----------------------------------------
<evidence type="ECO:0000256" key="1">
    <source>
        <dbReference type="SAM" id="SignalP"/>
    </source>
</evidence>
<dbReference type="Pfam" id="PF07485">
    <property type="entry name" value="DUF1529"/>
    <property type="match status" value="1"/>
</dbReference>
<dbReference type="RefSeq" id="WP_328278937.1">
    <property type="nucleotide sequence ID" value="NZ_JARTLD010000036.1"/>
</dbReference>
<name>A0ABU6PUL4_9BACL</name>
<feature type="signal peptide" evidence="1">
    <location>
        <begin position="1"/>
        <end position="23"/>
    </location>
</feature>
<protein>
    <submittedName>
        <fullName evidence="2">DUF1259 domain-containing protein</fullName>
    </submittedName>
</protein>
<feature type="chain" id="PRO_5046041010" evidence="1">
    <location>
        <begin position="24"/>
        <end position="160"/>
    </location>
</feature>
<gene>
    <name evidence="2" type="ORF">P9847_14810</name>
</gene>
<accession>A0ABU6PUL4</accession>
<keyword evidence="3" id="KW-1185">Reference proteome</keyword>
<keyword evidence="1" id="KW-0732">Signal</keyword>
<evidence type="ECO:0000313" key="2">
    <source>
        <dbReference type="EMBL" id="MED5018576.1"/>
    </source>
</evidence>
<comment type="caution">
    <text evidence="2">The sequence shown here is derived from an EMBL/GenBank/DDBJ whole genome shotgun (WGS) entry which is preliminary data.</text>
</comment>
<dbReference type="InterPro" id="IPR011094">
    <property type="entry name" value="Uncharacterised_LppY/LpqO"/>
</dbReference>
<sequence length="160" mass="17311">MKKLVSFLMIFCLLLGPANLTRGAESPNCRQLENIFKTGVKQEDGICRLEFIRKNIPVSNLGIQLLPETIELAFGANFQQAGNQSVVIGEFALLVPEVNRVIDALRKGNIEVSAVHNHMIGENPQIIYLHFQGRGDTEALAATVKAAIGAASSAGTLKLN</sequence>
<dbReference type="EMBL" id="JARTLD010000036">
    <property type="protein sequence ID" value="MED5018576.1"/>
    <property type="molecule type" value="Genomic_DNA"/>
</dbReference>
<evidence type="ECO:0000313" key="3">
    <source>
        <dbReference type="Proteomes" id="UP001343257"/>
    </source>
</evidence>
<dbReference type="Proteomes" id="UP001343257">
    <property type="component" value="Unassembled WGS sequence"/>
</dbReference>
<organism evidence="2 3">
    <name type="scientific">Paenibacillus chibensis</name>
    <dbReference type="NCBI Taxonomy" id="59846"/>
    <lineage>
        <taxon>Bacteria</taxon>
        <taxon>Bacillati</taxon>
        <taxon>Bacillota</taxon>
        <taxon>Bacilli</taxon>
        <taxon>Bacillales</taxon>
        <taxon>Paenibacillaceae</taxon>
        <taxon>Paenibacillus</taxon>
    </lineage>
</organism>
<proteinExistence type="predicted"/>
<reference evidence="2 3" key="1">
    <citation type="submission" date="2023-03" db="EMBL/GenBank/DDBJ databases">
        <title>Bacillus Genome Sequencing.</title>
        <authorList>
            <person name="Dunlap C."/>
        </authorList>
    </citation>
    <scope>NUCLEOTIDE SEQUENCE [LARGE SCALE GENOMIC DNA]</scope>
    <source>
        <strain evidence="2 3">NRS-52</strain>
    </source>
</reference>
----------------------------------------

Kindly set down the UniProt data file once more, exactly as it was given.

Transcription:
<evidence type="ECO:0000256" key="1">
    <source>
        <dbReference type="SAM" id="SignalP"/>
    </source>
</evidence>
<dbReference type="Pfam" id="PF07485">
    <property type="entry name" value="DUF1529"/>
    <property type="match status" value="1"/>
</dbReference>
<dbReference type="RefSeq" id="WP_328278937.1">
    <property type="nucleotide sequence ID" value="NZ_JARTLD010000036.1"/>
</dbReference>
<name>A0ABU6PUL4_9BACL</name>
<feature type="signal peptide" evidence="1">
    <location>
        <begin position="1"/>
        <end position="23"/>
    </location>
</feature>
<protein>
    <submittedName>
        <fullName evidence="2">DUF1259 domain-containing protein</fullName>
    </submittedName>
</protein>
<feature type="chain" id="PRO_5046041010" evidence="1">
    <location>
        <begin position="24"/>
        <end position="160"/>
    </location>
</feature>
<gene>
    <name evidence="2" type="ORF">P9847_14810</name>
</gene>
<accession>A0ABU6PUL4</accession>
<keyword evidence="3" id="KW-1185">Reference proteome</keyword>
<keyword evidence="1" id="KW-0732">Signal</keyword>
<evidence type="ECO:0000313" key="2">
    <source>
        <dbReference type="EMBL" id="MED5018576.1"/>
    </source>
</evidence>
<comment type="caution">
    <text evidence="2">The sequence shown here is derived from an EMBL/GenBank/DDBJ whole genome shotgun (WGS) entry which is preliminary data.</text>
</comment>
<dbReference type="InterPro" id="IPR011094">
    <property type="entry name" value="Uncharacterised_LppY/LpqO"/>
</dbReference>
<sequence length="160" mass="17311">MKKLVSFLMIFCLLLGPANLTRGAESPNCRQLENIFKTGVKQEDGICRLEFIRKNIPVSNLGIQLLPETIELAFGANFQQAGNQSVVIGEFALLVPEVNRVIDALRKGNIEVSAVHNHMIGENPQIIYLHFQGRGDTEALAATVKAAIGAASSAGTLKLN</sequence>
<dbReference type="EMBL" id="JARTLD010000036">
    <property type="protein sequence ID" value="MED5018576.1"/>
    <property type="molecule type" value="Genomic_DNA"/>
</dbReference>
<evidence type="ECO:0000313" key="3">
    <source>
        <dbReference type="Proteomes" id="UP001343257"/>
    </source>
</evidence>
<dbReference type="Proteomes" id="UP001343257">
    <property type="component" value="Unassembled WGS sequence"/>
</dbReference>
<organism evidence="2 3">
    <name type="scientific">Paenibacillus chibensis</name>
    <dbReference type="NCBI Taxonomy" id="59846"/>
    <lineage>
        <taxon>Bacteria</taxon>
        <taxon>Bacillati</taxon>
        <taxon>Bacillota</taxon>
        <taxon>Bacilli</taxon>
        <taxon>Bacillales</taxon>
        <taxon>Paenibacillaceae</taxon>
        <taxon>Paenibacillus</taxon>
    </lineage>
</organism>
<proteinExistence type="predicted"/>
<reference evidence="2 3" key="1">
    <citation type="submission" date="2023-03" db="EMBL/GenBank/DDBJ databases">
        <title>Bacillus Genome Sequencing.</title>
        <authorList>
            <person name="Dunlap C."/>
        </authorList>
    </citation>
    <scope>NUCLEOTIDE SEQUENCE [LARGE SCALE GENOMIC DNA]</scope>
    <source>
        <strain evidence="2 3">NRS-52</strain>
    </source>
</reference>